13. If the authorities don’t press criminal charged against those passenger with luggage, shame on them.

  14. Millions unemployed , hospitalised, dead , in lockdown and the transport industry grounded and you post this ?! Thanks for cheering everyone up

  15. @AT In almost all cases, anyone who can afford a plane ticket as mode of transportation can replace anything that is in their baggage, however inconvenient it may be. There is no justification. I agree with Mike. If in such an emergency some a-hole stops to grab their baggage, I’m pushing them out of the way so that the people behind them can get off the plane. Wouldn’t hesitate even for a second. The selfish person can wait at the back of the line.

  16. This crash discouraged me from flying for a bit. I was in Anchorage when I read about it, was plane spotting and then taking 3 planes to get back to London.

    I read about it extensively on different websites and flying forums. All people up to row 10 survived except one person and some people from row 12, 13, 15, 18. Person from row 18 jump out of their seat at first bump and run to the front. I guess, person from row 15 must have run early too.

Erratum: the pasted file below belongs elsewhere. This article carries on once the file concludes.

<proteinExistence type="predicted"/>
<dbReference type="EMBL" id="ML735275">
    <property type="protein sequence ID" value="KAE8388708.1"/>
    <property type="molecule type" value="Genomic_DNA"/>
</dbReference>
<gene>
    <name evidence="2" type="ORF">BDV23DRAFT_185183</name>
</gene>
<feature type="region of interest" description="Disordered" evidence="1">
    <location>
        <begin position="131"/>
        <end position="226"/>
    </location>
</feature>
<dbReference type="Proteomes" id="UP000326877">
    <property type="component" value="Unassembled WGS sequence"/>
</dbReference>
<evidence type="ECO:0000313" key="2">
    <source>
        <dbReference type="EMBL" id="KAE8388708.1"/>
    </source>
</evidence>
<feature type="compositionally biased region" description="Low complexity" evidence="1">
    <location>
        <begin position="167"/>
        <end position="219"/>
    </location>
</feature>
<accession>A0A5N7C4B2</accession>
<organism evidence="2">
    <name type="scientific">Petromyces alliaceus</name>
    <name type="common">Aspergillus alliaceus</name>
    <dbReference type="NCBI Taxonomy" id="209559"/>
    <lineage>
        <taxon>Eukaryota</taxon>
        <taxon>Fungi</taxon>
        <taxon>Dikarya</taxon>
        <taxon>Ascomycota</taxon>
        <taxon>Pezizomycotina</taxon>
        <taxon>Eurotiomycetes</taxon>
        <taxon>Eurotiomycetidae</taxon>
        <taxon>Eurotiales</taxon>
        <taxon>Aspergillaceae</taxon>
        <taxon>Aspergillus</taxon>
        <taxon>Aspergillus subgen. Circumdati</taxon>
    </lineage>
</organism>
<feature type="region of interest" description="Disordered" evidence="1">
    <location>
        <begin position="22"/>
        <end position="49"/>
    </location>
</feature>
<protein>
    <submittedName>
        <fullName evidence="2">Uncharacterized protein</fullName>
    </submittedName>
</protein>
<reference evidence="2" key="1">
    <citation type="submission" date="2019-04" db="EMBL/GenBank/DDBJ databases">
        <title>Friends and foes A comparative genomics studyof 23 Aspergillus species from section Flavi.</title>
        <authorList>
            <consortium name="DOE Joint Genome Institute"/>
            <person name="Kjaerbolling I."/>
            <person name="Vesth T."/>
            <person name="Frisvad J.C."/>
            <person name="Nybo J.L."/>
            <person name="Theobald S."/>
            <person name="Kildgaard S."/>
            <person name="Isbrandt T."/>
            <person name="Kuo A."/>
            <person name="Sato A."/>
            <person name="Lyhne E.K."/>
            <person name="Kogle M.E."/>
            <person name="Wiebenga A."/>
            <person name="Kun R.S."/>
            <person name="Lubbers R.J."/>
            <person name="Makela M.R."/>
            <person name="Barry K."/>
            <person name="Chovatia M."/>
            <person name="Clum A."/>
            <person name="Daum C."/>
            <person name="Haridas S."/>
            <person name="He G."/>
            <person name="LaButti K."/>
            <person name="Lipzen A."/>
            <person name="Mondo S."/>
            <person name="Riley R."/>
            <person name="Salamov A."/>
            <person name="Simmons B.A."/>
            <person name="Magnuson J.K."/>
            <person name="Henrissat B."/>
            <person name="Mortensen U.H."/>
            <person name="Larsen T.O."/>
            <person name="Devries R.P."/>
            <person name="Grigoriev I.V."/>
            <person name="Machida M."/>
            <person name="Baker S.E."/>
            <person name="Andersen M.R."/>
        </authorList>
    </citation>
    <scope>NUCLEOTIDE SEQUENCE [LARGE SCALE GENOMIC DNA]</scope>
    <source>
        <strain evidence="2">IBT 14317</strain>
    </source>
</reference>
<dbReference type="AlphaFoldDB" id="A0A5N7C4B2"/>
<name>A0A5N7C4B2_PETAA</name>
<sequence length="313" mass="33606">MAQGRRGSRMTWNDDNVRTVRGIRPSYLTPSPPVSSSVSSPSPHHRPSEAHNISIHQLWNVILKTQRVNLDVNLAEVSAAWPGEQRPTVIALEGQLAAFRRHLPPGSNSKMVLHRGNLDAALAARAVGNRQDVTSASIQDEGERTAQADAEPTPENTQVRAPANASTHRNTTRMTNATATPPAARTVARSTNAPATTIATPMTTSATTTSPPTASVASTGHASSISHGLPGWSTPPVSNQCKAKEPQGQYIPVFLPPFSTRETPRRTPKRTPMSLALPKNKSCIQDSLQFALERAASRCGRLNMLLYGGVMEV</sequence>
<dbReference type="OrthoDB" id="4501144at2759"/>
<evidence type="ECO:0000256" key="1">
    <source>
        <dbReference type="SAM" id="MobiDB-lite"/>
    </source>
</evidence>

17. @Creditcrunch Freudian slip! The passengers weren’t on a film shoot! They were on a chute. 🙂

    This evacuation was abysmal by any standards. A full airplane has to be capable of 100% evacuation through half of the exits in 90 seconds. This aircraft wasn’t near full, and the crew should have had time to move all pax forward to the 2 available exits. True the overwings weren’t available, but chutes or slides are much faster.

    Cabin crew failure to control the situation before and after landing. That’s what they are there for, just to remind everyone.